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“We don’t know what tokens are going to be the Googles and Ebays, if I’m making a dot com analogy,” said Ryan Kaplan, a Corcoran broker with crypto clients. “All this fluff, this flotsam and jetsam, that’s going to be nonexistent, it’s going to go the way of the dinosaur. Then we’re going to see the real companies that are going to be part of the crypto world moving forward.”

Banks are also wary of money laundering, which is why they historically refused to deal with crypto investors, Keane said, explaining that in 2018 when he worked in the mortgage division of a big bank, a client’s file was denied after they disclosed their downpayment was partially derived from a crypto sale.

“Let’s say that customer said forget the Bitcoin … I’m going to get the money from somebody else,” Keane said. “They didn’t care. They said that client is a red flag.”

Although executing an all-cash deal would be easier by virtue of avoiding a bank, buyers often don’t want to part with their cryptocurrency because they believe it’s their most valuable asset.

“Why would you sell something you bought to be a lottery ticket to pay for a house?” said Keane.

Mendelson advises his clients to borrow against their crypto assets via specialized lending platforms. Say a client needs $200,000 for a downpayment on a $1 million home. The platform gives them $200,000 in cash, so long as they put up twice the crypto equivalent in collateral.

Once the loan is paid off, they can recoup the cryptocurrency at whatever its value that day. In other words, they get as much crypto currency back as they put in, so if the value has appreciated, they pocket the difference.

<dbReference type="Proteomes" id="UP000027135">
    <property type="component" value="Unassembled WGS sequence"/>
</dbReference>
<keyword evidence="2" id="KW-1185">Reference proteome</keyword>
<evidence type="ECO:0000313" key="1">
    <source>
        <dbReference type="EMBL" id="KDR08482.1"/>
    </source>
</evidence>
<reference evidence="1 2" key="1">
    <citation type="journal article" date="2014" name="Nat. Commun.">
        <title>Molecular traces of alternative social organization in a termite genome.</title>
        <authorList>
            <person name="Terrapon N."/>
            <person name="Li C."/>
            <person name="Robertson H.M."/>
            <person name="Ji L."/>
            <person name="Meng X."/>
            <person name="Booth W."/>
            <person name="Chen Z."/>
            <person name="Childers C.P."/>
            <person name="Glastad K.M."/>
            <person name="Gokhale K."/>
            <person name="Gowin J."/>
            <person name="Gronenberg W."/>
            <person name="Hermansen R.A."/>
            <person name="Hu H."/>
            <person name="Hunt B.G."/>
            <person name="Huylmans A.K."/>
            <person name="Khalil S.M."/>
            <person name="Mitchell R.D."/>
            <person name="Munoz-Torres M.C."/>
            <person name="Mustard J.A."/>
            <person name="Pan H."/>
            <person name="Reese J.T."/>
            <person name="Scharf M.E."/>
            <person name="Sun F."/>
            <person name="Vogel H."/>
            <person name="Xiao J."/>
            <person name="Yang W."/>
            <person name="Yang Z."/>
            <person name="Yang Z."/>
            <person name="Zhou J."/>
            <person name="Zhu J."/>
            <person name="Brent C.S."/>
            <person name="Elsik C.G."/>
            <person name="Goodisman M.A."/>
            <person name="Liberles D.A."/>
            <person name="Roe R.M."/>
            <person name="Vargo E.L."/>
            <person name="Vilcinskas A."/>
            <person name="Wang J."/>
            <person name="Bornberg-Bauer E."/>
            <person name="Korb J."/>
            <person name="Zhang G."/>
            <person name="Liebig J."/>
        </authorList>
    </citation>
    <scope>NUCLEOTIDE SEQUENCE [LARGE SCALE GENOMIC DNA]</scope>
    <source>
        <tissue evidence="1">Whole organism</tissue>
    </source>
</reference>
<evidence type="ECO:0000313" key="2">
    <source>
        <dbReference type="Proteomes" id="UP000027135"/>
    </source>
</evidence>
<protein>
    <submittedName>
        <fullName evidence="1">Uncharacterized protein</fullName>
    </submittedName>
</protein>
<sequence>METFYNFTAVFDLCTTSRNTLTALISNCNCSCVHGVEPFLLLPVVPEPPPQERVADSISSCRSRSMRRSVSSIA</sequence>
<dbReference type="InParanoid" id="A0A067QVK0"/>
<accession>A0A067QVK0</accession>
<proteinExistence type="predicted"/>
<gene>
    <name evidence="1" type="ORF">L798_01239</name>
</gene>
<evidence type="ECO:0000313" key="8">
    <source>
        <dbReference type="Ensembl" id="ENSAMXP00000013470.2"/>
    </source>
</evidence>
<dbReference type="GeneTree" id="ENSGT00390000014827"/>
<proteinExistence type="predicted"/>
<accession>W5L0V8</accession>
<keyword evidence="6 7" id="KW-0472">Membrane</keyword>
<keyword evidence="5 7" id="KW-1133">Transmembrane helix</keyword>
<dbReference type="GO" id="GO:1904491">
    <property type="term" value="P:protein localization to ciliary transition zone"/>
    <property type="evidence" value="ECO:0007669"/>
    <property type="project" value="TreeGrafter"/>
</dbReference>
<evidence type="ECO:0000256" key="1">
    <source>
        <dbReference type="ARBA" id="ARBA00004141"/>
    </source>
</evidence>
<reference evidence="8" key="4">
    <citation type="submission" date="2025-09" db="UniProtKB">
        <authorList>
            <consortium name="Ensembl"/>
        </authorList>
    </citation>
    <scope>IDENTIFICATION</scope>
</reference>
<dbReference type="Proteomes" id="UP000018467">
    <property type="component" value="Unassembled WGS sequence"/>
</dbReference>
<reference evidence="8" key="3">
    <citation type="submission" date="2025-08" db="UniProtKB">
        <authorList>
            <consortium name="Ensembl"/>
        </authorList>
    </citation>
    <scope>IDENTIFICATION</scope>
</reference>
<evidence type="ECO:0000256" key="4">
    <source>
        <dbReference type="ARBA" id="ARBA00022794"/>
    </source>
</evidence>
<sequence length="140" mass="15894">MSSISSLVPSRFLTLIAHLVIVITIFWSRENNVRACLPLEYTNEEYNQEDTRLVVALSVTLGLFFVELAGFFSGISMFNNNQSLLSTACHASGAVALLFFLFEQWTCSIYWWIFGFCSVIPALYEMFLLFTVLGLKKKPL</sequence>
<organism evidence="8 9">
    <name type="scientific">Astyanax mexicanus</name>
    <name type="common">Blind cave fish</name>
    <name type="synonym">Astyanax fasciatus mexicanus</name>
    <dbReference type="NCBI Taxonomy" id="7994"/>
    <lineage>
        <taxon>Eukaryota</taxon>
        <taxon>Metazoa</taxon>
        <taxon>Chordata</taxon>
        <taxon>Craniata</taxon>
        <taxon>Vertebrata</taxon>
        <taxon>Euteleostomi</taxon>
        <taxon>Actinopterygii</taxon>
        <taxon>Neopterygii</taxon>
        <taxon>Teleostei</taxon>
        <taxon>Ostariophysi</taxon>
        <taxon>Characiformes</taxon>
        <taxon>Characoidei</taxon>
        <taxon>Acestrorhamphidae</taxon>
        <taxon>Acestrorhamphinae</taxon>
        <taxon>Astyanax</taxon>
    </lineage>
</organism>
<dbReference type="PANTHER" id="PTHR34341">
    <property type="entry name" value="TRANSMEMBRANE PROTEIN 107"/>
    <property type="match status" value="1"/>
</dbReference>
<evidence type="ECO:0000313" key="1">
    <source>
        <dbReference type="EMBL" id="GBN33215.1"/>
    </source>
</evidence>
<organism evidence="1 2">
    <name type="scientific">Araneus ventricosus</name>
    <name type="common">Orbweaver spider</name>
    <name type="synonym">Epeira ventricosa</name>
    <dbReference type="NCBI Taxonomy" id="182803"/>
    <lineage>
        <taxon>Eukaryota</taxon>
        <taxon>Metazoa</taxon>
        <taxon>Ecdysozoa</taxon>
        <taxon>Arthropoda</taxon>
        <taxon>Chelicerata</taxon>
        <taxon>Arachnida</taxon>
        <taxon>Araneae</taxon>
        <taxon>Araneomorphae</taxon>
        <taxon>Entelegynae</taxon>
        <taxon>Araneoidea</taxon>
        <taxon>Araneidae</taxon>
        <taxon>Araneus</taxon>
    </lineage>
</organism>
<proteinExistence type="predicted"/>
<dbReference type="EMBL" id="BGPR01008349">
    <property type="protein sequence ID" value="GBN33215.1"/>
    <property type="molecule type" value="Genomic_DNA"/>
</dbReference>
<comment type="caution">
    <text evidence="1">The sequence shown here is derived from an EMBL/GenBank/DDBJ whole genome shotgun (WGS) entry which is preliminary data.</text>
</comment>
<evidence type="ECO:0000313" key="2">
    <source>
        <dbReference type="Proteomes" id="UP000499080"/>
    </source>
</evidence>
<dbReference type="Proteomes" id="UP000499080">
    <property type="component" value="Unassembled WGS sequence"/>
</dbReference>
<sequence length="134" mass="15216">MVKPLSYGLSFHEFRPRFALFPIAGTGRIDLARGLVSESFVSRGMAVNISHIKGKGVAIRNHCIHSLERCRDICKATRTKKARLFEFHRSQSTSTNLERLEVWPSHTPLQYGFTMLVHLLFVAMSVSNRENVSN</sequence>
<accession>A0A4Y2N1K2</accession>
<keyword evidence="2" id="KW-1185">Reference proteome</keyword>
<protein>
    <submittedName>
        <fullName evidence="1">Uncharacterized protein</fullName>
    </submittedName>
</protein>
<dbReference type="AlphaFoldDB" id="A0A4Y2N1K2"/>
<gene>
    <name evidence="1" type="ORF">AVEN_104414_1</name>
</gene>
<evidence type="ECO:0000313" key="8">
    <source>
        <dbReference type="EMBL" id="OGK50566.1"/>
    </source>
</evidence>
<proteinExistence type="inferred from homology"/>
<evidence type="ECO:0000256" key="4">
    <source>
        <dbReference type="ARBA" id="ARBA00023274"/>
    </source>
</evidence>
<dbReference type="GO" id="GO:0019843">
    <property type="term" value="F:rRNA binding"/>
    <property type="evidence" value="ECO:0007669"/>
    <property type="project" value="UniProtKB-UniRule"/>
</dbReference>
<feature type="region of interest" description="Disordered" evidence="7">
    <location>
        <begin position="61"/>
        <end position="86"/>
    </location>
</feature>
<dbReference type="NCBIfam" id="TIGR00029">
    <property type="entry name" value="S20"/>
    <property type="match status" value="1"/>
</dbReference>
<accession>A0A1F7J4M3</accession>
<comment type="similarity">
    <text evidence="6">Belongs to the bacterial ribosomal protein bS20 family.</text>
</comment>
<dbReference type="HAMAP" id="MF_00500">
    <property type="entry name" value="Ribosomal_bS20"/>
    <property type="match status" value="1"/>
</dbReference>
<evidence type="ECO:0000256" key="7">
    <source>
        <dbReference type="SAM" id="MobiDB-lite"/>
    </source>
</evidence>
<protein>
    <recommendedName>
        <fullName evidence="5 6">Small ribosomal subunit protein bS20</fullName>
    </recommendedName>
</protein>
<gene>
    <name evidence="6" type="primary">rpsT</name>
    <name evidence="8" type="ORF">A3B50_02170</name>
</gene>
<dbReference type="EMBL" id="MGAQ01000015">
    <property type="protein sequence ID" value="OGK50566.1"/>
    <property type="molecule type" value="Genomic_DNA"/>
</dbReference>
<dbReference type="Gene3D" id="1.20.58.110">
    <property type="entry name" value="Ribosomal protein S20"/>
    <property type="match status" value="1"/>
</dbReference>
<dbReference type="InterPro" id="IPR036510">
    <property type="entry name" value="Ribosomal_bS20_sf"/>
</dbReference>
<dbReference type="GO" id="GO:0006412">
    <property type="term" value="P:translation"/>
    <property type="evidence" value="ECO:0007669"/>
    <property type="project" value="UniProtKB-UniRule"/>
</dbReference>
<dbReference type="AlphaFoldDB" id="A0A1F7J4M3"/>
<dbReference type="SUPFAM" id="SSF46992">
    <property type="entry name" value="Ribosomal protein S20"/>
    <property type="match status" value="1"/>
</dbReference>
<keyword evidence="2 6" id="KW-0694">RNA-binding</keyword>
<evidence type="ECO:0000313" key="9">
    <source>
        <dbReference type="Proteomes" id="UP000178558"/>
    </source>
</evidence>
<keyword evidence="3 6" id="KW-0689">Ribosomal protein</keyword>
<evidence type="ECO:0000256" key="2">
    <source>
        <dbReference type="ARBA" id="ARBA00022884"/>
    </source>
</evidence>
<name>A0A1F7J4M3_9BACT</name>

Mendelson has identified two banks that provide a 30-year, non-QM, no-doc mortgage with 8 percent to 10 percent interest for 75 percent to 80 percent the value. The borrower can then use a traditional down payment, along with a six to 12 months reserve.

Closings can happen in under a month, but some banks require the buyer to let the cash “season” in a bank account for 30-60 days.

“[Banks] have no idea where that money comes from, [and] don’t care as long as it’s been seasoned 30 days,” Mendelson said.

But he cautions his clients against overextending themselves, given crypto’s volatile nature. A Bitcoin this morning was worth roughly $16,500, down from a peak of over $64,000 last year.

“If I have a client worth $30 million-$40 million in Bitcoin and they want a $30 million house, I caution them not to,” Mendelson said. “They’re usually buying a property that’s worth 10 percent of their crypto net worth, not 80 percent.”

While crypto buyers remain a small part of the buyer pool, the FTX scare likely won’t be the end of crypto-millionaires. Investors in other currencies are keeping the faith, and several people said they believe government regulation is inevitable, which could make crypto exponentially more popular.

“I took my bumps and bruises in the beginning and I started focusing on a lot of the currency that had more utility,” said Compass broker Terrence Harding. “There’s thousands of different coins, people just have to do their own research.”